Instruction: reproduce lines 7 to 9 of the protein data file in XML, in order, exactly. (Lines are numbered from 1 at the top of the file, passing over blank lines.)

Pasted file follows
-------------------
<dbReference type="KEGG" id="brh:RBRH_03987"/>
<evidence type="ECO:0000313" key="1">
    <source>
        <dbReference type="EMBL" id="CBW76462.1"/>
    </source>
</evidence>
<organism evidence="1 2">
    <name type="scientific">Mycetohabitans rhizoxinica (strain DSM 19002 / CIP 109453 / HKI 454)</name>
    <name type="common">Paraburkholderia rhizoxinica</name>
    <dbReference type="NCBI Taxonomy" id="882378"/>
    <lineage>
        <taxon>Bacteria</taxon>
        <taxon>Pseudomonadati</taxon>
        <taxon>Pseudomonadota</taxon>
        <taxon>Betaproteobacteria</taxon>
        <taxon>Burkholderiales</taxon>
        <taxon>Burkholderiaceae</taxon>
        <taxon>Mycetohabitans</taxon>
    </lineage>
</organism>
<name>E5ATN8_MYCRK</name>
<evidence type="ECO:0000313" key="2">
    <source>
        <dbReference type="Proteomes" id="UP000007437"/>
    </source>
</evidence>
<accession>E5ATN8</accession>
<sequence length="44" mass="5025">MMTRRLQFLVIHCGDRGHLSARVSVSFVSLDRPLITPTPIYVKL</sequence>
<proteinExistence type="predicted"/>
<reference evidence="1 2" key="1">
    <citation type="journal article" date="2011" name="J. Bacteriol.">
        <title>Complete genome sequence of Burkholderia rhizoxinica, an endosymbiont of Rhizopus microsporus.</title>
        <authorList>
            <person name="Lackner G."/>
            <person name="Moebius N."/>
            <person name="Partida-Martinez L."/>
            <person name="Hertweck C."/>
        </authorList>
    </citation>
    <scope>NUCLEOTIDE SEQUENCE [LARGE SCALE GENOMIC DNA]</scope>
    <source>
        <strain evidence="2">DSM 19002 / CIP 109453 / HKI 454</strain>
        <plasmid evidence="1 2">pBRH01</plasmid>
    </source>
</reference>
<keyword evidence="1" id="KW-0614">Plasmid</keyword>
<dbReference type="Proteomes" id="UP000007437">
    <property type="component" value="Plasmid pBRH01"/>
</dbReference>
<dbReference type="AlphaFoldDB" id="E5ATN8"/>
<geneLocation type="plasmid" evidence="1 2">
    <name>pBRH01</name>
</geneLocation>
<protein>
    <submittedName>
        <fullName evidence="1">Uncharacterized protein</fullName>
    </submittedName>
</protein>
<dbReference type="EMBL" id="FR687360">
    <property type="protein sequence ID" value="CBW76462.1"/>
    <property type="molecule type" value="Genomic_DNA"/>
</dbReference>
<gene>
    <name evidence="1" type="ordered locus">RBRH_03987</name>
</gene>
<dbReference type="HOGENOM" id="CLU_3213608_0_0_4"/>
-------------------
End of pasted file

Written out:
<organism evidence="1 2">
    <name type="scientific">Mycetohabitans rhizoxinica (strain DSM 19002 / CIP 109453 / HKI 454)</name>
    <name type="common">Paraburkholderia rhizoxinica</name>